Post-chemo update


Amazingly enough, I’m going on six months since chemotherapy, so I thought I would post an update on my status.

I am fine.

Oh, more detail?  Ok.  Cancer-wise, everything seems to be just as it should – blood tests are all good, no swollen lymph nodes, no pains anywhere suspicious.  I have a PET scan in November so I will get another official all-clear then.

My hair is coming back.  Not nearly as quickly as I would like, but I don’t look like a

See? Hair! (well, a little hair)

cancer patient anymore.  I just look like one of those women who, for reasons that have never made sense to  me in my whole life, decide that they want to chop their hair to an inch long.  It’s too curly to lie flat and too short to really curl, so it kind of sticks up and out and does whatever the heck it wants.

In related news, my eyelashes have also come back, which is a huge relief.  Not having eyelashes was much worse in a way than not having hair.  It made  me look like a mutant of some sort.  The hair was something that people “get” right away – “oh, chemo, poor thing”.  The eyelashes were hard to even put your finger on  – I just looked strange for some non-specific reason.  And the fake lashes were a pain.  They’re hard enough to put on when you have real lashes to help attach them, but without, they are quite the challenge.  So all in all, the return of eyelashes is a blessing that I am quite grateful to see.

The big toe that had the awful staph infection back in May never really healed.  It got better enough for me to ignore it throughout the summer because of sandals, but as closed-toed-shoe season approached, I realized I really couldn’t wear shoes without pain and I needed to have it taken care of.  My worst fears were realized when the podiatrist said that the nail had to come off and took out what she called a “clipper”.  It was at least 12 inches long, stainless steel, looked very much like what one would use to crack a lobster, except for the razor-sharp implements on the end that was coming at my toe.  I closed my eyes and proceeded to come close to breaking Sam’s hand.  I heard lots of snipping noise and kept waiting for the pain, but other than one short moment, it just didn’t hurt.  So much for my greatest fears.  (It is a little tender now, but it’s healing nicely.)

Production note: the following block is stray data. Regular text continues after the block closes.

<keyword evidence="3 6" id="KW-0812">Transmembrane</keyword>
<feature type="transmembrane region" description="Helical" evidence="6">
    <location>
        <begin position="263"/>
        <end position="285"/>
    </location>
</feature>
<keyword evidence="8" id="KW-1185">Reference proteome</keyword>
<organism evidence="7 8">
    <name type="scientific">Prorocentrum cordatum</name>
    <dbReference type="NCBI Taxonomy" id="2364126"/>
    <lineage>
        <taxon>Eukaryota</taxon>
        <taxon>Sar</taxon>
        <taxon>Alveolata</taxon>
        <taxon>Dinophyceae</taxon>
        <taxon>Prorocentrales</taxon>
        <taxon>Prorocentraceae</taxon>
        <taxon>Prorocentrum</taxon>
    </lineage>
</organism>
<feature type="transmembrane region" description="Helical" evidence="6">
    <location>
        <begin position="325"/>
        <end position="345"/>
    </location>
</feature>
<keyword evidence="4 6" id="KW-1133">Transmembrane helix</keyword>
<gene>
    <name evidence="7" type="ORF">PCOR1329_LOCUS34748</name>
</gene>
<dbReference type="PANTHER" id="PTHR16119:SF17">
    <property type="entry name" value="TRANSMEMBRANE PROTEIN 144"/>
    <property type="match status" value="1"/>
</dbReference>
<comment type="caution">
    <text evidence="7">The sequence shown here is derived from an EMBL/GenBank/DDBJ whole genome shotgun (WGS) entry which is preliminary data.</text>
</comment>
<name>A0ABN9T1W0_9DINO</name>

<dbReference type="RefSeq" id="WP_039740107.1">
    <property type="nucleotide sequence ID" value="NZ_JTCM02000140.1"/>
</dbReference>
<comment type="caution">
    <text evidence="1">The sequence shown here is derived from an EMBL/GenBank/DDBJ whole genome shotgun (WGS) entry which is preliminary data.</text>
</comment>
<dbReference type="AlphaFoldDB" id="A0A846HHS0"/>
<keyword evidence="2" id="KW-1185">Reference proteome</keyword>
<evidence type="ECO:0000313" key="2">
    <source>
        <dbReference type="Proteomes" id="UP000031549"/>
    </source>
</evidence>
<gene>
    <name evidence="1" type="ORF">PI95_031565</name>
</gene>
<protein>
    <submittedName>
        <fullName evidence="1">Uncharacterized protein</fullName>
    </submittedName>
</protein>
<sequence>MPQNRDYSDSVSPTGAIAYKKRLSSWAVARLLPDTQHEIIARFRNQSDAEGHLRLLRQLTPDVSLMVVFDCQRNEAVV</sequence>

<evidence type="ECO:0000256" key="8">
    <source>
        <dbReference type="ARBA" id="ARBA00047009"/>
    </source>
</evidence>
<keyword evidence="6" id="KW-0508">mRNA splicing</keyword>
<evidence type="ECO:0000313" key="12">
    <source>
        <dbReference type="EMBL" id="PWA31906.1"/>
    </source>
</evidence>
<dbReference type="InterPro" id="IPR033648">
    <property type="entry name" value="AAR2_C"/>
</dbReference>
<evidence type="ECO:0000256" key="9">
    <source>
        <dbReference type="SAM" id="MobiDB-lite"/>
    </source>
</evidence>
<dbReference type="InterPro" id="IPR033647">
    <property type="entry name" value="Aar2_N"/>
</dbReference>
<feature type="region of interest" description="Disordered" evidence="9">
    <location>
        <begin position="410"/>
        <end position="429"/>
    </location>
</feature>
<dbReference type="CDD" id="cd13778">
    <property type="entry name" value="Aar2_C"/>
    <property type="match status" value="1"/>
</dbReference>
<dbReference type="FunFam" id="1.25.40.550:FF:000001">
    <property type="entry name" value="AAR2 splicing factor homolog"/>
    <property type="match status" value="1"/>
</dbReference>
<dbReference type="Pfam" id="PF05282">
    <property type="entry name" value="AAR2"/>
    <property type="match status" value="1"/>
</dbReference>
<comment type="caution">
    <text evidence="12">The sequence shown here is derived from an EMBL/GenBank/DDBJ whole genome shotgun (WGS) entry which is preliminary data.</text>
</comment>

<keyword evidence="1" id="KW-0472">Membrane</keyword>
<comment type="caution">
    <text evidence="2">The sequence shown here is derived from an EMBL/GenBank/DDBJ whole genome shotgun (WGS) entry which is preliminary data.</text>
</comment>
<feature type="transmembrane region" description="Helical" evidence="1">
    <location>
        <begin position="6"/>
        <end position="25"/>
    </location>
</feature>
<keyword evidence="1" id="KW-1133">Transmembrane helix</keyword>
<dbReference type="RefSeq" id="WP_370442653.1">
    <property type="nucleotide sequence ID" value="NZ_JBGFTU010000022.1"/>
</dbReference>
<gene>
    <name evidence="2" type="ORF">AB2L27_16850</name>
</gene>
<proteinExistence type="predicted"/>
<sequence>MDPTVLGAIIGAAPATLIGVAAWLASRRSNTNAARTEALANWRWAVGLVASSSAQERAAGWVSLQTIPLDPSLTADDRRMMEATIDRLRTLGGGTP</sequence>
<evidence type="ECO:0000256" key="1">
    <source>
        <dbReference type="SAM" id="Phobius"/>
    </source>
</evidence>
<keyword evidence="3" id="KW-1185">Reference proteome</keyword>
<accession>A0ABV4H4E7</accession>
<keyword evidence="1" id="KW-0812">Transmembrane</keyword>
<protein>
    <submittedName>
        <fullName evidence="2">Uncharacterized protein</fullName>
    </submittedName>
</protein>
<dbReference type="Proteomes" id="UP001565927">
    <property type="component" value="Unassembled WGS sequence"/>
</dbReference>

I’ve been on Weight Watchers and have lost the weight that I put on from the steroids.  I’m back in my old clothes and that feels great.  I’m also working five days a week now, although still part-time.  However, I was part-time before cancer, due to the fibromyalgia and the exhaustion that can cause.

All in all, I think I’m doing pretty well.  The joint pain that seems to be a side-effect of the chemo is not going away and from what I’ve been able to research, may last for months or years or never go away, so I’m just working on learning to control the worst symptoms.  But otherwise, cancer doesn’t seem to have affected me long-term.  Physically, anyway.  It changed me a lot.  Hopefully if you’ve been reading this blog, you’ve noticed that.

4 thoughts on “Post-chemo update

  1. Thanks – all of you. You touch my heart and humble me. Honestly, God held me up like a dad holds a kid who fell. All I did was try to remember that His arms were there and strong.

  2. Nermin

    Kimmie, I’m so happy that you’re doing well. Seems like all the prayers from your loved ones have been answered. You’re such a strong and amazing woman and I am so blessed to have you as a friend. love you!

  3. Kim,

    I’m not saying this just to be kind; I really think you looked amazing the whole time you were getting treatments. You have such beautiful skin and features that you always looked nice even wearing a scarf on your head. I did notice that you were pale and your smile was missing at times, but mostly I saw your grace. That said, it ihas been wonderful to see your smile and quick wit again!

  4. Marty Shafer

    Interesting to me how people react to chemo patients.

    During the summer between 1st and 2nd grade, my son Erik insisted on having his head shaved. That’s fine except for the fact that he was very fair complected and looked like a chemo patient.

    Erik was an aspiring golfer (even played on the Pepsi Tour in high school). I took him to a skins game at Shadow Ridge CC that featured many big names from the PGA including Davis Love III. Professional golf is the only sport in which the profits go entirely to local charities; usually something that medically benefits kids.

    When Erik spotted Davis Love III and held up his cap to be autographed, Davis immediately took a knee. He put his arm around Erik and asked him if he was having a “good” day. He signed his cap and wished him well. I realized that DL3, seing pale skinned and bald headed Erik, thought Erik was receiving chemo.

    In my estimation, a “real man” will always be one who will reach down to help a kid. Whether Erik was a cancer patient or not, that moment reinforced my already high opinion of Davis Love III and what the PGA means to local kids charities.

    And as for you, Kim, I admire the strength and class you have demonstrated through this difficult period in your life. I hope that you will be the inspiration for someone who has been or will someday be challenged. It’s like Vince Lombardi once said, “It isn’t about if you got knocked down, it’s about if you got up.”

    You’re awesome!

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